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Re: missing second of time

by afoken (Canon)
on Jan 25, 2020 at 19:03 UTC ( #11111888=note: print w/replies, xml ) Need Help??


in reply to missing second of time

First, sleep(), like any other system call, can be interrupted at any time.

(Beancounting: Yes, sleep() is technically no system call, but it uses system calls.)

That means that sleep(1) may actually return after just a few milliseconds. See also Signal to a sleeping Perl program.

Second, at any system call, you are returning control back to the operating system. And unless you run a real-time operating system, there are NO guarantees for when you get back control. Most times, it happens within milliseconds. But under heavy load, the operating system may decide that your process has to wait, and so you may get delays in the seconds range from start to end of a system call, and you will see jumps of several seconds.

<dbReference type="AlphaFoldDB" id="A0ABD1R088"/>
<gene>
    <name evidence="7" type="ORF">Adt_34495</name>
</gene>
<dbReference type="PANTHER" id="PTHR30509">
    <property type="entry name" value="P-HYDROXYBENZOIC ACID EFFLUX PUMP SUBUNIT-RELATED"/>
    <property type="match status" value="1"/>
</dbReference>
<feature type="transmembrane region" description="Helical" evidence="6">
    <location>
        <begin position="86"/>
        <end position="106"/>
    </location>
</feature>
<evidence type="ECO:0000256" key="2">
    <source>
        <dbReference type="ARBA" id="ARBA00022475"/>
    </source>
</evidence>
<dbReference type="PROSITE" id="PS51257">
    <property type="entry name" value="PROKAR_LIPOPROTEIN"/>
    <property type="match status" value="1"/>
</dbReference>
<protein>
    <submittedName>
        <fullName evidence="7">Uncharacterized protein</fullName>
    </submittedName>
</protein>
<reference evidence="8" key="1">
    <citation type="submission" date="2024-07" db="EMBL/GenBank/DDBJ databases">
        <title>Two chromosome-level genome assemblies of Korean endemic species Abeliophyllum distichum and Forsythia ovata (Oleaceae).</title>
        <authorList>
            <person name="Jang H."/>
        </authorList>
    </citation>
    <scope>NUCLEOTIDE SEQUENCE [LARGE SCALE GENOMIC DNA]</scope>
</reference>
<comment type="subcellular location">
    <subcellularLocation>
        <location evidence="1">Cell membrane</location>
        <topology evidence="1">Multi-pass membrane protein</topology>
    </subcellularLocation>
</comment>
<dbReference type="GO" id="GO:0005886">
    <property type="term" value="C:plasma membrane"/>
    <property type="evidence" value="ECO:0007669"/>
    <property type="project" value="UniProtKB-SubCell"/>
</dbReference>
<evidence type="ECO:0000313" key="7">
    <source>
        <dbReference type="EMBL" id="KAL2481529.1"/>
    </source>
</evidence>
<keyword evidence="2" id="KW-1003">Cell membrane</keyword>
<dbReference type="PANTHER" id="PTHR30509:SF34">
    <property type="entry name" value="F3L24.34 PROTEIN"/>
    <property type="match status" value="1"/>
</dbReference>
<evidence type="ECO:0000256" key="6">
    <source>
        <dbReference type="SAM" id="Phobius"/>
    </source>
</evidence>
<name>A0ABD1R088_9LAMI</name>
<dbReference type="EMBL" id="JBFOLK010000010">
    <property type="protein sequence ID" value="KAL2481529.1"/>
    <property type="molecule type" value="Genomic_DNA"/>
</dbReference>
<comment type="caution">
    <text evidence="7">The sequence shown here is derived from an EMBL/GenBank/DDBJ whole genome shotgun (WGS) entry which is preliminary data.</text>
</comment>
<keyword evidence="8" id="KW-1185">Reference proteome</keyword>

Third, even without system calls, your programm will be forcefully interrupted and control returns forcefully to the operating system - unless you are running a real time operating system.

Fourth, if you need more or less exactly 1.000 s between function calls, don't use a function that has only 1 s resolution for timing. You want at least millisecond resolution. See previous postings by other monks.

So if you have hard real-time requirements, either use a real-time operating system, or run the timing-critical part on bare metal (e.g. on a microcontroller). See Re^2: Assembly language and Re^14: CPAN failed install for details.

Alexander

--
Today I will gladly share my knowledge and experience, for there are no sweeter words than "I told you so". ;-)

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